The interviewer points out how the boys were responsible, and were the ones that committed the crime.

White’s response to this was to laugh and ask, “Were they?”

And this is the problem.

This is rape culture.

The Sheriff, who believes that Daisy wasn’t raped. The Sheriff, who believes that the boys should be rewarded for moving on after raping someone. The Sheriff, who decides that, because there was no video evidence on the one phone he checked, that everyone was lying about the video – including the boys who made the video.

The Fox News host, who said, “But what did she expect to happen at 1.00 o’clock in the morning, after sneaking out?”

Because, apparently, a fourteen-year-old should expect to be raped.

This is rape culture.

This desire to blame the victim and spare the rapist.

The idea that women are ‘asking for it’.

That the future of a boy is more important than the victim he raped.

It’s a culture we need to change.

Originally published on The Melodramatic Confessions of Carla Louise.

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Once Upon A Time

Once upon a time, in a past that both seems impossible to forget a minute of, whilst simultaneously being the same thing I spend most of my life actively trying not to think of, I met a man.

I’ve discussed him multiple times before – most recently in The Meet-Cute and Picture Perfect, but as well in older posts such as, Sticks and Stones and But Why Doesn’t She Leave?

The latest story I shared, The Meet-Cute, told the tale of the loss of my virginity and the beginning signs of his abuse and manipulation – many of which I wasn’t aware of, for a variety of reasons.

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This story, however, is also just as specific.

It happened just before our one year anniversary – and, to be honest, if I’d seen his manipulation for what it was, I probably wouldn’t have almost made it to our second anniversary (we broke up a few weeks before it).

Before the “event” that almost broke up our relationship, my ex “dabbled” with drugs.

At the time, as far as I was aware, it was only pot (a fact I was not happy about. I don’t really believe in illicit drugs, and whilst I’m aware of many of the arguments surrounding the legalisation of marijuana, I’m not yet ready to take a stance either way.  I don’t like to make decisions until I feel like I’ve researched all the facts, and whilst I have plenty of information for both for and against, I’m undecided as to how I feel, and therefore won’t make a decision). However, as both my parents work in medical fields, they’d warned me of the consequences of all drugs, including ones that many deemed ‘harmless’. I’d expressed that I didn’t like his addiction – and it wasn’t a one-off social event that could be more easily ignored.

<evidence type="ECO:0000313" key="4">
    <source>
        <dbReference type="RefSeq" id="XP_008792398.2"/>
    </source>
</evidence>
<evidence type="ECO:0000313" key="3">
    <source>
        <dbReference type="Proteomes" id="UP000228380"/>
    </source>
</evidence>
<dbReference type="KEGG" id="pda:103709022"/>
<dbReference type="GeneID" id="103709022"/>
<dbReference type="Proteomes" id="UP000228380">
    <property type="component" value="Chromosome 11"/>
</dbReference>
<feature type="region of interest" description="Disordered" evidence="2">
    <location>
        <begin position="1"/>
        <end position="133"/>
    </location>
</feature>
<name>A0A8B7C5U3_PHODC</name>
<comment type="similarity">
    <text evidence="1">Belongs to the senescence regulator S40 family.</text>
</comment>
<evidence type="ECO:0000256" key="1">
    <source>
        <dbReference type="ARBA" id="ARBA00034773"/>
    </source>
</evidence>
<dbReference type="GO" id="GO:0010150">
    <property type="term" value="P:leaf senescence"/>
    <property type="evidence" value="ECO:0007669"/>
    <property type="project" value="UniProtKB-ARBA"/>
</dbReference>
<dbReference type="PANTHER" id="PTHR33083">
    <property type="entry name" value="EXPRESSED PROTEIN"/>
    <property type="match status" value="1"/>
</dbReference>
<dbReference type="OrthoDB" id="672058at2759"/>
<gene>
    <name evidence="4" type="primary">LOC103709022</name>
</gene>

It was continuous.


And he was always angrier, more aggressive, and extremely paranoid when he was high. Not a great mix when dealing with an abusive partner. But, I guess, all abusers have an excuse. For many, like my ex, drugs and alcohol are the reasons they use.

Perhaps they had nothing to do with his behaviour.

Perhaps he was just that way and always will be (at least, that’s how he would have been with me. I can’t speculate on other relationships he’s had).

It’s impossible to tell.

However, I later found out – after our very bad break-up, he did far more than pot – including actually dealing drugs. (Yes, I dated a charming man. Also note: Never read anyone’s emails unless you’re 100% prepared for what you’ll find. I read his emails to prove a friend wrong about him. The bright side was, what we found was so bad she never said “I told you so”.)

But I digress.

He convinced me that his temper was directly related to his pot addiction.

Not wanting to end a relationship over pot (or, at least that’s how it seemed in my mind), no matter my personal feelings on the subject, and believing his excuses, I trust him.

That trust, for more than one reason, was seriously misplaced.

A few weeks after we’d had this discussion, when I was cleaning his room, I found more pot.

I was furious, to say the least.

I genuinely considered leaving him.

And, I know that for some of you, you don’t think pot is a big deal.

And I get that.

You don’t, at all, have to justify what your reasons are or why. Your feelings are your own, and I trust each and every one of you in regards to whatever your views and position on marijuana may be.